Criminal Law

Coordinating Community Reintegration Services for “Deportable Alien” Defendants: A Moral and Financial Imperative

Written by: Amy F. Kimpel

Abstract Recidivism rates for individuals who are convicted of illegal entry and re-entry (U.S.C. §§ 1325 and 1326) are quite high despite post-sentencing deportations. The “holistic defense” model developed in New York City at the Neighborhood Defender Services and Bronx Defenders has been instrumental in achieving better outcomes for criminal defendants and their communities, in […]

Taming Self-Defense: Using Deadly Force to Prevent Escapes

Written by: Robert Leider

Abstract The modern fleeing felon rule permits police officers to use deadly force when necessary to prevent the escape of a person who has committed a violent felony. To justify this rule, the Supreme Court has relied on self-defense and defense of others. This Article argues against the self-defense justification. Fleeing felons—even those suspected of […]

Redefining “Particularly Serious Crimes” in Refugee Law

Written by: Mary Holper

Abstract Refugees are not protected from deportation if they have been convicted of a “particularly serious crime” (PSC) which renders them a danger to the community. This raises questions about the meaning of “particularly serious” and “danger to the community.” The Board of Immigration Appeals, Attorney General, and Congress have interpreted PSC quite broadly, leaving […]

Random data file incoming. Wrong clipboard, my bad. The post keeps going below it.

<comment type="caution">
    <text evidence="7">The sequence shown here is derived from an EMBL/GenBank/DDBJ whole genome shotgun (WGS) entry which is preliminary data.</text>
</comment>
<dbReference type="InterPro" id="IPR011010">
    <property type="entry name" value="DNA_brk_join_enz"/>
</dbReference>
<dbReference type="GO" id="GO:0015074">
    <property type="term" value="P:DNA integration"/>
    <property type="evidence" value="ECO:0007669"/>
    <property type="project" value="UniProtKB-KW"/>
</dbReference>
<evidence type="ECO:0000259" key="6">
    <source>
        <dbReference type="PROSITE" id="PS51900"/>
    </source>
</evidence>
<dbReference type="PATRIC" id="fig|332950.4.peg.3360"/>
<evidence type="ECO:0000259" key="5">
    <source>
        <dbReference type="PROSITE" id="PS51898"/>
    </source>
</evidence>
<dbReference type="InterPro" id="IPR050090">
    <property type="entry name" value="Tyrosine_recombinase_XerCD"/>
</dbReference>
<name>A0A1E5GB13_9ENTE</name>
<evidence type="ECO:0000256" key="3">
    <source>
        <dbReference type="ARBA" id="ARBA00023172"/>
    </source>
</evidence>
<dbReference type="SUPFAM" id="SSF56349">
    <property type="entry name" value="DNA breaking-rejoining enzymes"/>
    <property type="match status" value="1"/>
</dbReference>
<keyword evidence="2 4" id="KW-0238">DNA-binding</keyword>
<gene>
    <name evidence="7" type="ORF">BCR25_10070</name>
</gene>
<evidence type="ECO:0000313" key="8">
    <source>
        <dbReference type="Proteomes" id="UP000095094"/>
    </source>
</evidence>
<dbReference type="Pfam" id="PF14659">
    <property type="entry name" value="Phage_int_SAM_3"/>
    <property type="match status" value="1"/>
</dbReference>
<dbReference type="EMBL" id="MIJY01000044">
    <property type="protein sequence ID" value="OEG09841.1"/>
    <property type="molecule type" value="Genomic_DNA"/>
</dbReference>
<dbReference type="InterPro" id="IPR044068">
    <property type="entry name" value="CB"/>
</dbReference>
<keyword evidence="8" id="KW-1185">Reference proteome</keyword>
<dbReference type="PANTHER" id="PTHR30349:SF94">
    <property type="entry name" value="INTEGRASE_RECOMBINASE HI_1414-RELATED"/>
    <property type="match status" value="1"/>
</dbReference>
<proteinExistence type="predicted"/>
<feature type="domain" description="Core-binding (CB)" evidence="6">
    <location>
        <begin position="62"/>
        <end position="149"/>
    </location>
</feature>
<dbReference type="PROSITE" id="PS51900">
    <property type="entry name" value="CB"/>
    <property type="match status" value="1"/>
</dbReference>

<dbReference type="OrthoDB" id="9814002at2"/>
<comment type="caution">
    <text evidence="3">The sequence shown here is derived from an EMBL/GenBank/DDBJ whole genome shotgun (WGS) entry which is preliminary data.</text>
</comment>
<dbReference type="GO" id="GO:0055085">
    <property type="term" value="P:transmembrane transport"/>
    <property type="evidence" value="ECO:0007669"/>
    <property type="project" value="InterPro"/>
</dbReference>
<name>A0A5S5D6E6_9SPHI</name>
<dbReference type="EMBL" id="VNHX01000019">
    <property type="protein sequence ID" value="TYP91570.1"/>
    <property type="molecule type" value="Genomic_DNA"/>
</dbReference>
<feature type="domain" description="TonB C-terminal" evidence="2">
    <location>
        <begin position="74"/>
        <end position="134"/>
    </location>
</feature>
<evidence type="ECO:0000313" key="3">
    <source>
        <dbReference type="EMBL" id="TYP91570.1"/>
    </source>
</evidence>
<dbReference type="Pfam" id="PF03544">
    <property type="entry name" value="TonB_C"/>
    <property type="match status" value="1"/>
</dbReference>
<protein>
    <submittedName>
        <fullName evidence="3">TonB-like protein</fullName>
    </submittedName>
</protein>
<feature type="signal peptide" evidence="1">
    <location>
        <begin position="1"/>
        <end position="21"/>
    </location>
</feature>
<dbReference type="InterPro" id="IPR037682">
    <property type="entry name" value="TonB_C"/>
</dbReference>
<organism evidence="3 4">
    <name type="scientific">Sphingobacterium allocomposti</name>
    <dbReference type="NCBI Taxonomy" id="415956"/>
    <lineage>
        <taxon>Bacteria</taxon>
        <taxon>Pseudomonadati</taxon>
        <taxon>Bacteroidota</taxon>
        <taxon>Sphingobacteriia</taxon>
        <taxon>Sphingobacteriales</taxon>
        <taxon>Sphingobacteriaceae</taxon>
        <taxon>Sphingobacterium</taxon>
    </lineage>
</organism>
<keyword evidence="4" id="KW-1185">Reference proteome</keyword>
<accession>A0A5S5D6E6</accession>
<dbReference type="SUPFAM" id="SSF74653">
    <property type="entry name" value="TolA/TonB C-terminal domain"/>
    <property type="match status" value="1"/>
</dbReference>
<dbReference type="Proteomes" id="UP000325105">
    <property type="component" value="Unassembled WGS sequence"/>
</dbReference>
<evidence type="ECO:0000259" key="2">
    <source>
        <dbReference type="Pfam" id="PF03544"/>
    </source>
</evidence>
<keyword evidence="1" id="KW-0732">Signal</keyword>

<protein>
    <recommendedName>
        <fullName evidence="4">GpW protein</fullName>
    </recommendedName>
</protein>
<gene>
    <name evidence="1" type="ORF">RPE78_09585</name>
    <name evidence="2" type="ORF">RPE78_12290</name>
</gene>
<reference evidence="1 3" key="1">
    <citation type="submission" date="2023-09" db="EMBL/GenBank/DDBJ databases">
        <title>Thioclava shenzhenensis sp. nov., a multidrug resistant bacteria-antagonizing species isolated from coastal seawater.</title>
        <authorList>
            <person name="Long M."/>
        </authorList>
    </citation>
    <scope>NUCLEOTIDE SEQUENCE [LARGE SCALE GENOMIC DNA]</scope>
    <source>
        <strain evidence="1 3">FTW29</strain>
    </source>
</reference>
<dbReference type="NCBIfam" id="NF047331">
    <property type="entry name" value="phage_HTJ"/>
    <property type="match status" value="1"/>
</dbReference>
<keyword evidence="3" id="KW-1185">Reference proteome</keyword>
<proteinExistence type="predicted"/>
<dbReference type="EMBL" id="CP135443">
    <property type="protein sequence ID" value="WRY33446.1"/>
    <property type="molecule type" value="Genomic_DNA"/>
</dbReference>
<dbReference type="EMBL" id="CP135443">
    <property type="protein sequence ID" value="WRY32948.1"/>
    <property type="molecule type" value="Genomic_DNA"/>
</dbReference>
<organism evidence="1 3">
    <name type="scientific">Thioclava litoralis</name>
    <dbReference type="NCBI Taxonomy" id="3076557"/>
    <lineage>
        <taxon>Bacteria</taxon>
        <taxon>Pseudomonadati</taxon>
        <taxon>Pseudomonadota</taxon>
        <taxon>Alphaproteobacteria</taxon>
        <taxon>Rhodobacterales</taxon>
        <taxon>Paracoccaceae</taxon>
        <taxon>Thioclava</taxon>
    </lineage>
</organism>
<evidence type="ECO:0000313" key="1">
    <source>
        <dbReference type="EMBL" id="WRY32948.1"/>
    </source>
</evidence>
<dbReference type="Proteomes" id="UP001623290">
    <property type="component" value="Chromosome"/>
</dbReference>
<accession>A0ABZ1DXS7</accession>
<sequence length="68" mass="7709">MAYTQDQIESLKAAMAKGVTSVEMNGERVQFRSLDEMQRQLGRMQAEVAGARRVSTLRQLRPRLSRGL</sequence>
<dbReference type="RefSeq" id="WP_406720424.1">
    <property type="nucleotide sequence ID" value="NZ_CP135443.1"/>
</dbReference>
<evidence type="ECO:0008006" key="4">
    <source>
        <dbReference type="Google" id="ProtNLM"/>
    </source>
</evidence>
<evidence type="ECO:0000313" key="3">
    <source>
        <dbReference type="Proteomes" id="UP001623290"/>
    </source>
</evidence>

A Man’s Home Is His Castle, But It Has a Secret Dungeon: Domestic Violence Victims Need An Amendment to Florida’s All-Party Consent Law

Written by: David K. Warren

Abstract Domestic violence is an epidemic that is occurring at alarming rates throughout the state of Florida and across the nation. Much of that abuse occurs behind closed doors inside the home where there are no witnesses. Because Florida law does not allow a person to record communications without the consent of everyone else involved, […]

Reconstructing the Right Against Excessive Force

Written by: Avidan Y. Cover

Abstract Police brutality has captured public and political attention, garnering protests, investigations, and proposed reforms. But judicial relief for excessive force victims is invariably doubtful. The judicial doctrine of qualified immunity, which favors government interests over those of private citizens, impedes civil rights litigation against abusive police officers under 42 U.S.C. § 1983. In particular, […]

Cause-in-Fact After Burrage v. United States

Written by: Eric A. Johnson

Abstract What significance, if any, should state courts assign to the U.S. Supreme Court’s unanimous 2014 decision in Burrage v United States? In Burrage, the Supreme Court relied on “ordinary meaning” and “traditional understanding” in concluding that causation elements in federal criminal statutes nearly always require so-called “but-for” causation. State courts, by contrast, traditionally have […]